# Chapter 12 Notation and syntax

## 12.1 Notation

A guide to key notation used in the CausalQueries package:

term symbol meaning
nodal type $$\theta^X$$ The way that a node responds to the values of its parents. Example: $$\theta^Y_{10}$$, written Y10: $$Y$$ takes the value 1 if $$X=0$$ and 0 if $$X=1$$. For interpretation of syntax, see make_model("X->Y") %>% get_nodal_types
causal type $$\theta$$ A causal type is a concatenation of nodal types, one for each node. Example: $$(\theta^X_0, \theta^Y_{00})$$, written X0.Y00, is a type that has $$X=0$$ and $$Y=0$$ no matter what the value of $$X$$. See: make_model("X->Y") %>% get_causal_types
parameter $$\lambda$$ An unknown quantity of interest that generates the probability of causal types. In models without confounding parameters are the probabilities of nodal types. In models with confounding, parameters are the conditional probabilities of causal types. Example: X.0$$=\lambda^X_0 = \Pr(\theta^X = \theta^X_0)$$ See make_model("X->Y") %>% get_parameters
data event type A possible set of values on all nodes (including, possibly, NAs). Example: X0Y1 $$= (X=0, Y = 1)$$
event probability $$w$$ The probability of a data event type. Example: $$w_{00}=\Pr(X=0, Y=1)$$
Dirichlet priors alpha, $$\alpha$$ Non negative numbers used to characterize a prior distribution over a simplex. The implied mean is the normalized vector $$\mu= \alpha/\sum(\alpha)$$ and the variance is $$\mu(1-\mu)/(1+\sum\alpha)$$.
parameter matrix $$P$$ A matrix of 0s and 1s that maps from parameters (rows) to causal types (columns). Example: see make_model("X->Y") %>% get_parameter_matrix
ambiguities matrix $$A$$ A matrix of 0s and 1s that maps from causal types (rows) to data types (columns). Example: see make_model("X->Y") %>% get_ambiguities_matrix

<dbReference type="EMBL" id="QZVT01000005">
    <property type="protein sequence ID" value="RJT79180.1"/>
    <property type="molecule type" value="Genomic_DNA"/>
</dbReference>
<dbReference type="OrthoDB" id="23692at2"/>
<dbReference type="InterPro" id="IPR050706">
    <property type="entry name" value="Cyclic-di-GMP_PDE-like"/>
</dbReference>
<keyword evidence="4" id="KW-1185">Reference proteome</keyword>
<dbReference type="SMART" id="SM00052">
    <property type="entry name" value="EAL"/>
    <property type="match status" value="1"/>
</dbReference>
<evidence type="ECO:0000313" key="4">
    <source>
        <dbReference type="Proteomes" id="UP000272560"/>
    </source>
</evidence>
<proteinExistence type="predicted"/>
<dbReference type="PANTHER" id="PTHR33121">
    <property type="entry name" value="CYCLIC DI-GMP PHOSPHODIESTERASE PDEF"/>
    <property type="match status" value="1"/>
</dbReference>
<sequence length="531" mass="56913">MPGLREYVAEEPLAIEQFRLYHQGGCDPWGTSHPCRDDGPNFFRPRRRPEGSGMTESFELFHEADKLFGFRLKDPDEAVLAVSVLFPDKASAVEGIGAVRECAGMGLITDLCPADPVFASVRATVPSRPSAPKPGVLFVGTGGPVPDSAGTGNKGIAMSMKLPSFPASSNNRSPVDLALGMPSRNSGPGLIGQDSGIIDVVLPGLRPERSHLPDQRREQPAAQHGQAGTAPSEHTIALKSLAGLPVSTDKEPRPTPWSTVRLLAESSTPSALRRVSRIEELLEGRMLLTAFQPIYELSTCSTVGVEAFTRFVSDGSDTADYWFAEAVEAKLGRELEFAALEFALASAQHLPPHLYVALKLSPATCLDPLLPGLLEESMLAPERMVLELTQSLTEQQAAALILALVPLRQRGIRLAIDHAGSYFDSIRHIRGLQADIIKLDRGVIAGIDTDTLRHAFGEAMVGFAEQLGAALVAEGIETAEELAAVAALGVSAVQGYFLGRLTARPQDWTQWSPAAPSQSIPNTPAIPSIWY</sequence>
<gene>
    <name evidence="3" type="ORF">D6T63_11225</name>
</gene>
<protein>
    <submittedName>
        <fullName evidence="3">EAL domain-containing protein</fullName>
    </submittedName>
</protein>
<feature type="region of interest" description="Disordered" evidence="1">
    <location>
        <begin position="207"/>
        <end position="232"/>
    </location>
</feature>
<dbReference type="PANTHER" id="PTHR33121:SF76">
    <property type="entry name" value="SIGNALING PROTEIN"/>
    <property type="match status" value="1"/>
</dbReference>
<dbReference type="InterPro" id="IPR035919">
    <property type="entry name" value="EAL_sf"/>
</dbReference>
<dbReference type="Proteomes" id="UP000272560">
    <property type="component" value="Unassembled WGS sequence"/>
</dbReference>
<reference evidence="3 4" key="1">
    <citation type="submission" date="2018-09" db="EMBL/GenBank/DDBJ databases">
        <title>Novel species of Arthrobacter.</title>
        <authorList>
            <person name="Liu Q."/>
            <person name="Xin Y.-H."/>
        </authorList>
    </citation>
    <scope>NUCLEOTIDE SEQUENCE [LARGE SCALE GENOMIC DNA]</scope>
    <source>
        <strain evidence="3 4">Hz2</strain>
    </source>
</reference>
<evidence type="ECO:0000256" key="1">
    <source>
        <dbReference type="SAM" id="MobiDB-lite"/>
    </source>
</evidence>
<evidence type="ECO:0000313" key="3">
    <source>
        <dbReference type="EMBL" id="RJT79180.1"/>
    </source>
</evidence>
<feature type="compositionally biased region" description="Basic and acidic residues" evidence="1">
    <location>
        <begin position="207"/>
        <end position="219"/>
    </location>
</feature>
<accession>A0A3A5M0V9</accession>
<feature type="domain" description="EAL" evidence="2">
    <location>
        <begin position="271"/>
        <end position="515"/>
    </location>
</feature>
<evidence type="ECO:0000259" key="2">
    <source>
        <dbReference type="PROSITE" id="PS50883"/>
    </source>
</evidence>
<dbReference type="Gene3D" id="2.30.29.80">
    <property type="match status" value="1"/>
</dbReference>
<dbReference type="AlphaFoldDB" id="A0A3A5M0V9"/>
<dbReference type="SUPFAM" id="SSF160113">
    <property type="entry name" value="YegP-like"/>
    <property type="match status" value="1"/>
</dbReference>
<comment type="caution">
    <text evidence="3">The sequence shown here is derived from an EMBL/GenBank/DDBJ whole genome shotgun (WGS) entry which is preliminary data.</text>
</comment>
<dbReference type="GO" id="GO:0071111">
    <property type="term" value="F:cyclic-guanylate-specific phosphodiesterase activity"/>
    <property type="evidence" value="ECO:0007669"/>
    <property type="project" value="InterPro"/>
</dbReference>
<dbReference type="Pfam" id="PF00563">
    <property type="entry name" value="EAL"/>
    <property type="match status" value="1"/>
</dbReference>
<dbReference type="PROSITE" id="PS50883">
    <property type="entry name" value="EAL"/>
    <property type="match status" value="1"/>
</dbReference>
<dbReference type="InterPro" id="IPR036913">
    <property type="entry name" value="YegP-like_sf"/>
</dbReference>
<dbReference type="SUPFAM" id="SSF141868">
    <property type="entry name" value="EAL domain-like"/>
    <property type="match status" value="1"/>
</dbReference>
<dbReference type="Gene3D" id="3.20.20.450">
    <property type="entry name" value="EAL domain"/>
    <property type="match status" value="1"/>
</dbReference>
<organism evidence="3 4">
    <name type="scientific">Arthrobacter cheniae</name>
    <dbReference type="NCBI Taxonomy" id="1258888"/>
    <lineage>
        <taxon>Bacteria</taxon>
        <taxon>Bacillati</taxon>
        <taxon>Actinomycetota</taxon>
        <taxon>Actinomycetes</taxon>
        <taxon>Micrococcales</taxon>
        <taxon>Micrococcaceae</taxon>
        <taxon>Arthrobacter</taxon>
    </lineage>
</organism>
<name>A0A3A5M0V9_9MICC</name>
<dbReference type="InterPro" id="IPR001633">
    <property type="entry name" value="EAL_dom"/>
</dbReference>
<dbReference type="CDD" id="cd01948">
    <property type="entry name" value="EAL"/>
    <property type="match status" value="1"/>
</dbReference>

families matrix $$E$$ A matrix of 0s and 1s that maps from partial data events to complete data events. Example: see make_model("X->Y") %>% get_data_families
data strategy $$S$$ A plan indicating for how many nodes different types of data will be gathered. See ? make_data

### 12.1.1 Parents, children, and all that

The causal models analyzed by CausalQueries all involve directed edges between nodes, with cycles over nodes precluded. In turn this implies a partial ordering over nodes which motivates some useful terminology:

• $$X$$ is a parent of $$Y$$ if a change in $$X$$ sometimes induces a change in $$Y$$ even when all other nodes are fixed. On the graph, there’s an arrow from $$X$$ to $$Y$$.
• $$Y$$ is a child of $$X$$ if a change in $$X$$ sometimes induces a change in $$Y$$ even when all other nodes are fixed. On the graph, there’s an arrow from $$X$$ to $$Y$$.
• $$A$$ is an ancestor of $$B$$ by analogy: a parent is an ancestor and any parent of an ancestor is an ancestor. On the graph there is a chain of arrows pointing in one direction going from $$A$$ to $$B$$. Similarly for descendant.

You should find that the package complains if you try to specify a cyclical graph.

## 12.2 Causal syntax